That is, perhaps, one of the reasons why Psalm 49 was selected to be read in a house of mourning. Beyond the ideas contained in the words themselves lies the power of the Psalm’s authorship. The heading of the Psalm reads: “To the leader: A Psalm of the sons of Korah.” The message of Psalm 49, a lesson the sons apparently learned from the bad example of their father, is that death comes to everyone, rich and poor alike. The importance of wealth and status in life is exaggerated because neither can protect us from death; nor are they of any use to us after we die. What is important in life, and in death, are the relationships we have formed with loved ones, with friends, and with God. Love transcends death. Love is eternal, and lives on after us.

Korach is the symbol of rebellion and conflict and despair; his sons are a symbol of hope. Korah brought dissension and tension into the world; his sons comfort the bereaved. Through the words of the sons of Korah, and by their example, we are inspired to embrace life with gratitude, with optimism and with passion, as long as our souls remain in our bodies.

Perry Netter is rabbi of Temple Beth Am in Los Angeles and author of “Divorce Is a Mitzvah: A Practical Guide to Finding Wholeness and Holiness When Your Marriage Dies” (Jewish Lights, 2002). He can be reached at

Pages Reveal a Whole New Esther

As far as narrative goes, Megillat Esther is one of the most exciting parts of the Tanach. It is rich in religious significance and considered a seminal text on the miracle of Jewish survival, the story of Esther, the orphan girl who is chosen in a nationwide beauty contest to become the queen and ends up saving the Jewish people from the evil machinations of Haman the Wicked, has all the elements of a good potboiler. Played out under the specter of Armageddon for the Jewish people are great and lavish displays of wealth, a mighty king who is duped by his nefarious adviser, scheming chamberlains, a harem full of nubile virgins, power plays among the king’s underlings and enough surprising plot twists to keep the pages — or the scroll itself — turning.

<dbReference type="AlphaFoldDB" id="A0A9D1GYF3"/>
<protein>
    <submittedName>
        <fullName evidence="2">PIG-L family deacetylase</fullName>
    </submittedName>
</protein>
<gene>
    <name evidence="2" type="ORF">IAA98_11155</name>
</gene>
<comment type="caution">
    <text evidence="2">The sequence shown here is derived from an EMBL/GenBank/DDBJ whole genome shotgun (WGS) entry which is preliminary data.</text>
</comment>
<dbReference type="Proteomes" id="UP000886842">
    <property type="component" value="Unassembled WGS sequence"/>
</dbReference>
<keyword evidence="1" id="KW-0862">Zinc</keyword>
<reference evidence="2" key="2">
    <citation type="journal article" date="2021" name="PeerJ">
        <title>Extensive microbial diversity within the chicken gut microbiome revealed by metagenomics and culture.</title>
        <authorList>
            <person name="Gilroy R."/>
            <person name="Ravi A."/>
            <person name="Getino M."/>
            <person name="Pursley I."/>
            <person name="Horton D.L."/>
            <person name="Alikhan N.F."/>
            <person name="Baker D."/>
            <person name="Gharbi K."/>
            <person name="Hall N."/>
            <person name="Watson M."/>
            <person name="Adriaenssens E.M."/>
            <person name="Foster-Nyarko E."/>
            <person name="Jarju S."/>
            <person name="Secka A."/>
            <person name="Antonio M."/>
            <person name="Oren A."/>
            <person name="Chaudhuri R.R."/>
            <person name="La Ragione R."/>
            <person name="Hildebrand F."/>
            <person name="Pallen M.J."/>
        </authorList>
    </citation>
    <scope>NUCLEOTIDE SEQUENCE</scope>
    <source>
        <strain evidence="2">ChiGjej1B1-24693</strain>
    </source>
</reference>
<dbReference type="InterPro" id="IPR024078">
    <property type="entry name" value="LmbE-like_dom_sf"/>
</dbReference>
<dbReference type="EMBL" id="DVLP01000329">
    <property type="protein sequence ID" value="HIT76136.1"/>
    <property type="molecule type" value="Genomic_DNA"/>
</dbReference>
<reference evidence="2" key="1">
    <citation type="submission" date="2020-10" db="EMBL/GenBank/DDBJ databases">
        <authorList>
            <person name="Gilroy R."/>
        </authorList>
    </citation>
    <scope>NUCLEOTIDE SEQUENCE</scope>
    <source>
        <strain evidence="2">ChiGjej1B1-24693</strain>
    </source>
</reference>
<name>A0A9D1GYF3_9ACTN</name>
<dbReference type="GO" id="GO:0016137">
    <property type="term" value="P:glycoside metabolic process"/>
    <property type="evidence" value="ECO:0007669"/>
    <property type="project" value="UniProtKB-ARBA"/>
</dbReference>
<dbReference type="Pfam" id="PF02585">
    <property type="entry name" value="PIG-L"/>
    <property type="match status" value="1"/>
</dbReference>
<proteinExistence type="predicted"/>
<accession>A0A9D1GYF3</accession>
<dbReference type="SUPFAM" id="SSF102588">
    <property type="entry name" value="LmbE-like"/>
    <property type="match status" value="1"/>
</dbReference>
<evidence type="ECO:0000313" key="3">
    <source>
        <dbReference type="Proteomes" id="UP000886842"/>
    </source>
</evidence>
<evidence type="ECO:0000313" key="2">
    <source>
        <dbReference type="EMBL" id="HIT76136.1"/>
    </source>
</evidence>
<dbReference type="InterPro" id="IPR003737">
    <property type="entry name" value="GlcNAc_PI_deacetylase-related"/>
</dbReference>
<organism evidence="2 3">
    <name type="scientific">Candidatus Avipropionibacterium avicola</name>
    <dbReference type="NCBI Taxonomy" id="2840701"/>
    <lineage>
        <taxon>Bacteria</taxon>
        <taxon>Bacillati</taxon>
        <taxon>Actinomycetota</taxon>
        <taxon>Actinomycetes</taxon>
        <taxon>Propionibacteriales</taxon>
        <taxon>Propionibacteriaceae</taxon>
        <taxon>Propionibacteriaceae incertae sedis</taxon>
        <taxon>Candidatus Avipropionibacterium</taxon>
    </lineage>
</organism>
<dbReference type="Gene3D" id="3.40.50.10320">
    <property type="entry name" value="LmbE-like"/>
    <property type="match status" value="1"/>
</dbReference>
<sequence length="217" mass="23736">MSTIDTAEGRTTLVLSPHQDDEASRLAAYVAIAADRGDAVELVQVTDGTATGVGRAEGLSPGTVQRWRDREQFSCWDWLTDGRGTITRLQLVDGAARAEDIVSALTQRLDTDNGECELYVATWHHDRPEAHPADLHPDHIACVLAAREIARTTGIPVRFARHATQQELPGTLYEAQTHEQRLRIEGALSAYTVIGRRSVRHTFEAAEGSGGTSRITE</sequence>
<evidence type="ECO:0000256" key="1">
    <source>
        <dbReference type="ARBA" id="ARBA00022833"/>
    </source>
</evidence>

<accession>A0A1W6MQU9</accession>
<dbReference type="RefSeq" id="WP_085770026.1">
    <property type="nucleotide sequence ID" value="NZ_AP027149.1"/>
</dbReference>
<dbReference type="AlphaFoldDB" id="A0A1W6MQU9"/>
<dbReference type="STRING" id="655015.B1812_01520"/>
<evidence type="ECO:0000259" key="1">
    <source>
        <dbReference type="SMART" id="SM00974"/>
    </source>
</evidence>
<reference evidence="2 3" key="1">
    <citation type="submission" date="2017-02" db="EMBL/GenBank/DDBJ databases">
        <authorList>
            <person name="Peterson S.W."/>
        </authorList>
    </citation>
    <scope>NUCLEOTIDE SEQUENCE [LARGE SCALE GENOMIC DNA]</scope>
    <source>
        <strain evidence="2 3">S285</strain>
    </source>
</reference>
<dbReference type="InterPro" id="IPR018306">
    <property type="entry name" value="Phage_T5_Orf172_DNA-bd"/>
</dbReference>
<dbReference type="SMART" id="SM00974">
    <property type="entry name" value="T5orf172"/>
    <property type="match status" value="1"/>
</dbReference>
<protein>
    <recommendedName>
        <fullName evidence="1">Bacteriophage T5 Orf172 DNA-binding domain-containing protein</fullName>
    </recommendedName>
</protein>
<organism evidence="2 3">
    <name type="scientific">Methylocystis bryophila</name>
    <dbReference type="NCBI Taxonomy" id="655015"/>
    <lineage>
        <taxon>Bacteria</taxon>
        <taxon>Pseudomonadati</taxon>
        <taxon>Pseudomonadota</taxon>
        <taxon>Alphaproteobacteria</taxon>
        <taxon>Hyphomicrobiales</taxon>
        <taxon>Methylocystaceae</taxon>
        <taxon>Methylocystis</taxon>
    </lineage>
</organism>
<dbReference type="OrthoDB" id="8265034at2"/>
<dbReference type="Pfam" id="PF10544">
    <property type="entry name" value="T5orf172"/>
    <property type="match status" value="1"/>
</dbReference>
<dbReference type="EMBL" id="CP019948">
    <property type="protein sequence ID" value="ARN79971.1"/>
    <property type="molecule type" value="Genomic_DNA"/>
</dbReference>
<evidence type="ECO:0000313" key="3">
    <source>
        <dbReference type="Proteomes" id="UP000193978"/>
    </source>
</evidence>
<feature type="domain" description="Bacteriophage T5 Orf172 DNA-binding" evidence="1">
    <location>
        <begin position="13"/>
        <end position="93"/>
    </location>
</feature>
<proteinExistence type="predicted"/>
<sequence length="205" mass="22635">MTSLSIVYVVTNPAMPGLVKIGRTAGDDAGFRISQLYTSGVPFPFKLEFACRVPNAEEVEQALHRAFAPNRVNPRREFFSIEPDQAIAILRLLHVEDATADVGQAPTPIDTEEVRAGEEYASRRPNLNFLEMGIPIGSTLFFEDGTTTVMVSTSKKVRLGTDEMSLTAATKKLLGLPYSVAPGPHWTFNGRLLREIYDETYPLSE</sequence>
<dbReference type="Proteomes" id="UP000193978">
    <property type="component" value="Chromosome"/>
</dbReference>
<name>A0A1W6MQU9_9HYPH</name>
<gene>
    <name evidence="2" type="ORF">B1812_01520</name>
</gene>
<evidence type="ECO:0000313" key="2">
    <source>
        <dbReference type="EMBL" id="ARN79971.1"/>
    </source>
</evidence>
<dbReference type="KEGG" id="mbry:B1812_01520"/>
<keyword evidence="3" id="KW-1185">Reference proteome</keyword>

Megillat Esther is perennial — it is read every year on Purim in synagogues and homes all over the world accompanied by a cacophonous soundtrack of grogger noise — but the story itself has recently inspired a number of contemporary authors to spin their own versions of Esther’s compelling tale.

While two novels published in the last year take a new look at the beautiful queen, another self-help book uses the megillah as a source of business advice to young women.

In "The Gilded Chamber" (Rugged Land, 2003), author Rebbeca Kohn tells the story of Esther’s pauper-to-princess journey in way that evokes Anita Diamant’s "The Red Tent" in style and Arthur Golden’s "Memoirs of a Geisha" in setting. Much of the narrative in "The Gilded Chamber" is devoted to life in the harem, a setting that develops intrigues of its own between the girls themselves. There are many lush descriptions of the girls trading secrets and gossiping while reclining on couches and being fed and tended to by eunuchs. The eunuchs also instruct the girls how to pleasure the king, and the book is full of flowery and euphemistic sex prose, like, "My body opened to him like a rose in bloom, each soft petal unfolding until the final burst of color and fragrance."